By Deanna C. White
On January 23, the four remaining contenders in the race for the GOP presidential nomination hit the ground running in Tampa, Florida. The blistering debate was dominated by frontrunners Mitt Romney and Newt Gingrich, who traded barbs over issues of character and electability.
The night featured a series of increasingly antagonistic attacks between Romney, who attempted to label Gingrich an "influence peddler" for the work he did after leaving Congress, followed by vehement denials from Gingrich, who accused Romney of "walking around this state essentially saying things that aren't true."
But, despite the fireworks, overtones of core campaign issues like tax reform, deregulation, and economic growth were still apparent in the undercurrent of the debate. While all candidates issued blanket statements about the importance of lowering taxes and the critical need for tax reform, it was a question about former Massachusetts Governor Mitt Romney's personal tax returns that prompted a robust discussion about parity and the American tax code.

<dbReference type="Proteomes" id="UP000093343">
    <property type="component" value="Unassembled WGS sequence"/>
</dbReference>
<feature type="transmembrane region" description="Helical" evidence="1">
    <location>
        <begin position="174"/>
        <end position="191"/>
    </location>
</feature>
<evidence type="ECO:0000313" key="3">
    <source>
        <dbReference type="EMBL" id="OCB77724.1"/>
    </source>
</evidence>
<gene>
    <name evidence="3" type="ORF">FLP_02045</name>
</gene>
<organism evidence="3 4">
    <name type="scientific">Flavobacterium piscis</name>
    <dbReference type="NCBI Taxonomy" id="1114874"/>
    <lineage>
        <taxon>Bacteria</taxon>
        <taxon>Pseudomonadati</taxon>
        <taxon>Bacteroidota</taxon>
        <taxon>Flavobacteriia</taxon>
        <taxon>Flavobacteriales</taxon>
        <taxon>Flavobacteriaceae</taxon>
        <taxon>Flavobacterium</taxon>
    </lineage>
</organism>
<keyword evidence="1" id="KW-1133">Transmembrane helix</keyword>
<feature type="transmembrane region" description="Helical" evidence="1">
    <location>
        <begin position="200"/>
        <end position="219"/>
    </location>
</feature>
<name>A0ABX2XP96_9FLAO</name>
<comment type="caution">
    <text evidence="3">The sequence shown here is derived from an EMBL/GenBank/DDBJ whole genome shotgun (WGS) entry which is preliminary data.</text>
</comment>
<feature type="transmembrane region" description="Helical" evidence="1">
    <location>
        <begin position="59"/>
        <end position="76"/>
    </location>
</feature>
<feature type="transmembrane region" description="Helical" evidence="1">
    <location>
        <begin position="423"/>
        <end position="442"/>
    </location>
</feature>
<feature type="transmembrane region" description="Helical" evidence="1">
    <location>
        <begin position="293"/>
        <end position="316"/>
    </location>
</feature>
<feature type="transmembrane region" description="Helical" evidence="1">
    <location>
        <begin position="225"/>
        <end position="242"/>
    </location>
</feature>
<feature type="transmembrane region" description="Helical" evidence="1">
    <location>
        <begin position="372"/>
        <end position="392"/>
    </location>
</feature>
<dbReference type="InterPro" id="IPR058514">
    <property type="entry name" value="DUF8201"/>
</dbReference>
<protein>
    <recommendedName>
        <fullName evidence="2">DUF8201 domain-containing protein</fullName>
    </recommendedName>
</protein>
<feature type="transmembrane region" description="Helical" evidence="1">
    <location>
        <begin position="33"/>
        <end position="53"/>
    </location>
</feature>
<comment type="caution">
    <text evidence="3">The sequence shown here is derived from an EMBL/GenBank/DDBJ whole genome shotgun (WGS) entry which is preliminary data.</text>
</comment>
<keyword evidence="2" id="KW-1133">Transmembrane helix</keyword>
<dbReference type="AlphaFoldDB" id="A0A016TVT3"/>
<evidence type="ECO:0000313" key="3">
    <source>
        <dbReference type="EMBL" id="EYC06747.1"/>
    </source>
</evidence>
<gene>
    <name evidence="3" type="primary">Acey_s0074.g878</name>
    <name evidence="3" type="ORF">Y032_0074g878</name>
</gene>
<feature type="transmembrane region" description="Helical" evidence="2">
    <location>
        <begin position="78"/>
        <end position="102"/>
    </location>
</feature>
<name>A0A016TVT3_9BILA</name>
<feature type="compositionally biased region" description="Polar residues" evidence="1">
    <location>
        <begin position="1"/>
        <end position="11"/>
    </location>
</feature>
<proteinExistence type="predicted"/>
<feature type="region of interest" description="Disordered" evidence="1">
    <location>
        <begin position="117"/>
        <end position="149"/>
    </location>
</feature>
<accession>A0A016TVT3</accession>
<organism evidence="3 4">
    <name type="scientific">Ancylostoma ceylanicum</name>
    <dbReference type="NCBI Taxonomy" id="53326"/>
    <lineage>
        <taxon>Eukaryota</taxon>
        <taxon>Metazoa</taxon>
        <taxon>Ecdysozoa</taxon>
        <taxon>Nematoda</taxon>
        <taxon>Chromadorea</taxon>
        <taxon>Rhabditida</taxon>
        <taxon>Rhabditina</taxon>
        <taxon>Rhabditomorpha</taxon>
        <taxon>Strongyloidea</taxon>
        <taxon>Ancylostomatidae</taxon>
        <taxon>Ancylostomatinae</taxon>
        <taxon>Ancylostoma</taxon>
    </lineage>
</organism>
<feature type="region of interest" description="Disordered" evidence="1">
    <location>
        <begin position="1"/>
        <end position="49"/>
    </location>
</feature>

When NBC News moderator Brian Williams asked Romney whether there would be anything "surprising" or "controversial" in the tax returns he planned to release on January 24, Romney defended his compliance with disclosure, then parlayed the question away from his personal tax returns to a discussion of overall tax equity.
"No surprises Brian. The most extensive disclosure that I made was the financial disclosure requirements under the law. I laid out what my assets are and where they are, and people have been looking at that. It's very similar to what it was four years ago," Romney said.
"The real question isn't so much my taxes, but the taxes of the American people," Romney continued. "The real question people are going to ask is who's going to help the American people at a time when folks are having real tough times?"
Romney said his tax plan is designed to alleviate those "tough times" by eliminating the tax on savings for middle-income Americans, and eliminating the tax on interest, dividends, and capital gains for anyone making under $200,000 a year.